Every Dorothy (Almost) & What She Represents

Ever since L. Frank Baum first published The Wonderful Wizard of Oz in 1900, it has been hailed as an original American fairy tale.
It's easy to see why: It's a hero's journey and a coming-of-age story with timeless themes. Dorothy Gale learns the value of courage, kindness, self-reliance, and imagination, but the plot is so wild and characters so strange that it doesn't seem like a moral tale. No wonder generations of writers, filmmakers, musicians, and TV producers have returned to Oz over and over.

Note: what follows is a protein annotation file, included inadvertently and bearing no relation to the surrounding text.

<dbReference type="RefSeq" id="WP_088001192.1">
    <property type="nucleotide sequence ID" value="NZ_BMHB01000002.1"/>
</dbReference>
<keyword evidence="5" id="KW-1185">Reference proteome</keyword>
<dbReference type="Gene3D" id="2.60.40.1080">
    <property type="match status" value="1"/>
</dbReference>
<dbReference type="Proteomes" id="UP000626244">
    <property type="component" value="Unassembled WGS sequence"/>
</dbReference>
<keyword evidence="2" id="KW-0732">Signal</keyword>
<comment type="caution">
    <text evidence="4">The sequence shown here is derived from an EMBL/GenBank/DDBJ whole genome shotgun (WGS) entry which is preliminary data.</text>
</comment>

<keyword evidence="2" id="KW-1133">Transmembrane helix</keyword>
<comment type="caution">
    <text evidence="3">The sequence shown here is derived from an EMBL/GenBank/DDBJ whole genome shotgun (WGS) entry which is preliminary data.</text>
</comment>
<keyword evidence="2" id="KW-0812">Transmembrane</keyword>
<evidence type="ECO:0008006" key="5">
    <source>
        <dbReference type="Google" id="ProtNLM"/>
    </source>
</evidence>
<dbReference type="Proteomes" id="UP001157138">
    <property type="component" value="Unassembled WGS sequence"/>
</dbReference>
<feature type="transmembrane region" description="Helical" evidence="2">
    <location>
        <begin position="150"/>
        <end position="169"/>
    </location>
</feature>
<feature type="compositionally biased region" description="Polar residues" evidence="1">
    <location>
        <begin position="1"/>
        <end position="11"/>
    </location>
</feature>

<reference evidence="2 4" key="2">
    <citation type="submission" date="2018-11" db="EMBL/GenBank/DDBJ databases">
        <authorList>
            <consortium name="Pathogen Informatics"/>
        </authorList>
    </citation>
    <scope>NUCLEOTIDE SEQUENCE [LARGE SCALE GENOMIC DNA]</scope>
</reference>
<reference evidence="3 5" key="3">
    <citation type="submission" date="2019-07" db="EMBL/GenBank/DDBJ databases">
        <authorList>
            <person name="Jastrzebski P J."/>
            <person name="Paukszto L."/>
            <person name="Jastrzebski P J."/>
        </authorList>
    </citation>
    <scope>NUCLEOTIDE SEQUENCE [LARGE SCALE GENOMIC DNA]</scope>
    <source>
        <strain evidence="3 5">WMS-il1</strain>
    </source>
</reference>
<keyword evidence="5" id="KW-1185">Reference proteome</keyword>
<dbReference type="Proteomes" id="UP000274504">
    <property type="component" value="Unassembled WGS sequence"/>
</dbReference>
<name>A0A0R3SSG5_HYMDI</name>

Emerald City, the latest Wizard of Oz adaptation, which premieres on NBC this month, promises a brand-new Dorothy. She's all grown up and Latina (played by True Detective's Adria Arjona) — and if the show knows what's good for it, she'll have some of that spunk that has kept fans coming back for more.

As we look back at some of the many Dorothys of the past 117 years, that vivacity stands out as the one characteristic necessary to make the character faithful to the original. Each of these girls (and a couple of men, too), has something relevant to her/his time. Place her in Kansas, Harlem, or a maximum-security prison, and you can mold her story into something new and still completely recognizable.

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